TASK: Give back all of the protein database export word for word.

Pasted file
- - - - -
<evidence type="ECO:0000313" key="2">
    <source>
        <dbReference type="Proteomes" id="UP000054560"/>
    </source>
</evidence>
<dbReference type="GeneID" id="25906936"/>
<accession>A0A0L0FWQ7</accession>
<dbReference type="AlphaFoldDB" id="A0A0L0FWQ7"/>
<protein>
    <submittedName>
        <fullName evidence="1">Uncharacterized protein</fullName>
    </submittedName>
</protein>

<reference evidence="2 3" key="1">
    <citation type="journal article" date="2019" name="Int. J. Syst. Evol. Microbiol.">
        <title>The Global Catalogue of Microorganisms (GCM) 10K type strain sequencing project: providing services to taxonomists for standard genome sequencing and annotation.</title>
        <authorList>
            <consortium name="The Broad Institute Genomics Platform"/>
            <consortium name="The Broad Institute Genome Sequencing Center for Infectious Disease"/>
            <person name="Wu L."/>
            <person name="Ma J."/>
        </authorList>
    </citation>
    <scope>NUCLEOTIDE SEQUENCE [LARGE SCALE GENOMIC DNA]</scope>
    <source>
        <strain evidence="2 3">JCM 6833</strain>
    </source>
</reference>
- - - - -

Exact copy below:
<evidence type="ECO:0000313" key="2">
    <source>
        <dbReference type="Proteomes" id="UP000054560"/>
    </source>
</evidence>
<dbReference type="GeneID" id="25906936"/>
<accession>A0A0L0FWQ7</accession>
<dbReference type="AlphaFoldDB" id="A0A0L0FWQ7"/>
<protein>
    <submittedName>
        <fullName evidence="1">Uncharacterized protein</fullName>
    </submittedName>
</protein>

<reference evidence="2 3" key="1">
    <citation type="journal article" date="2019" name="Int. J. Syst. Evol. Microbiol.">
        <title>The Global Catalogue of Microorganisms (GCM) 10K type strain sequencing project: providing services to taxonomists for standard genome sequencing and annotation.</title>
        <authorList>
            <consortium name="The Broad Institute Genomics Platform"/>
            <consortium name="The Broad Institute Genome Sequencing Center for Infectious Disease"/>
            <person name="Wu L."/>
            <person name="Ma J."/>
        </authorList>
    </citation>
    <scope>NUCLEOTIDE SEQUENCE [LARGE SCALE GENOMIC DNA]</scope>
    <source>
        <strain evidence="2 3">JCM 6833</strain>
    </source>
</reference>